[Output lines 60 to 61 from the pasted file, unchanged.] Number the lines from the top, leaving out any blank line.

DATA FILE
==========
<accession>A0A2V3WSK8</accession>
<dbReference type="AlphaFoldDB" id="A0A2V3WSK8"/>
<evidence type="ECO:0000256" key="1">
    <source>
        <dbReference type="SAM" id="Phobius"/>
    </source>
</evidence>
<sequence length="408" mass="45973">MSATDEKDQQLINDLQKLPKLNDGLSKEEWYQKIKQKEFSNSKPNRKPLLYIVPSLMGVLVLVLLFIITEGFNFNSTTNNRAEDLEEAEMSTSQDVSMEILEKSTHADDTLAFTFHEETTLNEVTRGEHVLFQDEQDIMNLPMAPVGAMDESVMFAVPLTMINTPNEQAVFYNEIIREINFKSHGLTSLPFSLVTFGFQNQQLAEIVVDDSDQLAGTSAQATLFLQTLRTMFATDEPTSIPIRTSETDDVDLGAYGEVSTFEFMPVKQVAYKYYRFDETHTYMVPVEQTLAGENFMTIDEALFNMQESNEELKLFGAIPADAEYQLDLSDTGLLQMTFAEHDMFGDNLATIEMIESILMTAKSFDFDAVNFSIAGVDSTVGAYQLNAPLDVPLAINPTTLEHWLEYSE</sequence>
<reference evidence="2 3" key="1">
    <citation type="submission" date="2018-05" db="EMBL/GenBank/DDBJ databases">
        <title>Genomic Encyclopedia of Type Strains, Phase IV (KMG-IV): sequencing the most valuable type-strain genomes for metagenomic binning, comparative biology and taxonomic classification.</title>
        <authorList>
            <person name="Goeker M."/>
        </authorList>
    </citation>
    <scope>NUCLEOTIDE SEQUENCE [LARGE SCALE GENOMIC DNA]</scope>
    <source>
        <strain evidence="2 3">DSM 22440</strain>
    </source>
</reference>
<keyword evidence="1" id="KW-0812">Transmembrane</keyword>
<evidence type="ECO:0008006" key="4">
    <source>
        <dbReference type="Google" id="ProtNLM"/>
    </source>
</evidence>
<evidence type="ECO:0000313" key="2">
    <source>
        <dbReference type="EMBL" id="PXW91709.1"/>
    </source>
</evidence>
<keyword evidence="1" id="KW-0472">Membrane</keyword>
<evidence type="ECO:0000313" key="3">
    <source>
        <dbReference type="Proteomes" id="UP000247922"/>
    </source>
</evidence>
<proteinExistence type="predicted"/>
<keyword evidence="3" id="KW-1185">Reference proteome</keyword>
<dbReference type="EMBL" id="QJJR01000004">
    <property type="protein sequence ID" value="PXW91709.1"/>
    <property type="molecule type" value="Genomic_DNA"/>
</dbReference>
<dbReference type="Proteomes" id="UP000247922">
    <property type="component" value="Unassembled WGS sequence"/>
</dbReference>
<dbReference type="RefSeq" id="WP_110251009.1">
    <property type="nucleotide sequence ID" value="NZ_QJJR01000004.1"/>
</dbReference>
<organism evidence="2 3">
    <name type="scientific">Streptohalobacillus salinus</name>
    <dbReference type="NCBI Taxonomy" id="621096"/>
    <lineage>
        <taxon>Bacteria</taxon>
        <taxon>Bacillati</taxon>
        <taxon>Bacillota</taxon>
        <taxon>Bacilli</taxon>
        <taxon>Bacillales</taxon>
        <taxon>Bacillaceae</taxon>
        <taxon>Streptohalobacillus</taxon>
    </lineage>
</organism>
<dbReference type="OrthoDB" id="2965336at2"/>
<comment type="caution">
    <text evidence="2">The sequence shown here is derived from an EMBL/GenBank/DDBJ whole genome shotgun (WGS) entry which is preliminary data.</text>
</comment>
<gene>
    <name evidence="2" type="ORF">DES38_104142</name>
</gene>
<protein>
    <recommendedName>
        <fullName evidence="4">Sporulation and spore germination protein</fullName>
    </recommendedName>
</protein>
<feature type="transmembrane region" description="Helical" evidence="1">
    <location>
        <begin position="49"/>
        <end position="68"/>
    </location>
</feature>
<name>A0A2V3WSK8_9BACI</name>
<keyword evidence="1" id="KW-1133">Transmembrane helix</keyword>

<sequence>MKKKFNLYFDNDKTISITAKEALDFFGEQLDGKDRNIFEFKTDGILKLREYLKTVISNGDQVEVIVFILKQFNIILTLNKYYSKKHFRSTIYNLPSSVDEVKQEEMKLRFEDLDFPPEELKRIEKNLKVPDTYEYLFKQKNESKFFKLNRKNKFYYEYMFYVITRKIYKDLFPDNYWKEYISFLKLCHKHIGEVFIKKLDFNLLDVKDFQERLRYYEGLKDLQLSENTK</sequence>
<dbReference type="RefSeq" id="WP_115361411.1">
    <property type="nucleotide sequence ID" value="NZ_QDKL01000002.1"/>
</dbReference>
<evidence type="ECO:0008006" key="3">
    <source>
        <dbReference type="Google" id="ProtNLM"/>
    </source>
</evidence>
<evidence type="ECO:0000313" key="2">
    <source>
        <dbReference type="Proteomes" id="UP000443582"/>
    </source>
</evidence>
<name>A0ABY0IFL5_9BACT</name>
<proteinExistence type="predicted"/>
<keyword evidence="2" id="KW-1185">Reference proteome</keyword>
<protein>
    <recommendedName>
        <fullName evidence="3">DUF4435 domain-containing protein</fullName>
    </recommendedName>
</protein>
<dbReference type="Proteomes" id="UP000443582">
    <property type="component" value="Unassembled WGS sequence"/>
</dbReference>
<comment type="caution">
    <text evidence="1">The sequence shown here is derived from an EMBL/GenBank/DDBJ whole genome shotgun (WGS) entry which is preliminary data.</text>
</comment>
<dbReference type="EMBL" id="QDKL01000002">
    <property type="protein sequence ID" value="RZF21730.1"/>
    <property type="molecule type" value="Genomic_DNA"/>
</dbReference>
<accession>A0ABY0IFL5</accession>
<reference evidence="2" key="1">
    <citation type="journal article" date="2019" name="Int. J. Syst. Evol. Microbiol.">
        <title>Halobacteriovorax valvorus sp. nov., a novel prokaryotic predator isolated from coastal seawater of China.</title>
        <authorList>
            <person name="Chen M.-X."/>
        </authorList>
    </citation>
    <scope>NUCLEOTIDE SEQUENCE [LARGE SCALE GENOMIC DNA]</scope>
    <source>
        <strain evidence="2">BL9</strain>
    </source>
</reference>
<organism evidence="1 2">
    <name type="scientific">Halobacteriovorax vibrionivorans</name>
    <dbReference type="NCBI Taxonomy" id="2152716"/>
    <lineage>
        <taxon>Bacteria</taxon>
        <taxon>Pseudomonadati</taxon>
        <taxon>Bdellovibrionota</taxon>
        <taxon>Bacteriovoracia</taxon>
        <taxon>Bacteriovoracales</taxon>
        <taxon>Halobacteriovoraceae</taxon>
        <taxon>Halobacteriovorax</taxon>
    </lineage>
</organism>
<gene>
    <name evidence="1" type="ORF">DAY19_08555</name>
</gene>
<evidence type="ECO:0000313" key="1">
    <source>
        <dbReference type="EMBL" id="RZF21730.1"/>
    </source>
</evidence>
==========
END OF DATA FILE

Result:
        <taxon>Streptohalobacillus</taxon>
    </lineage>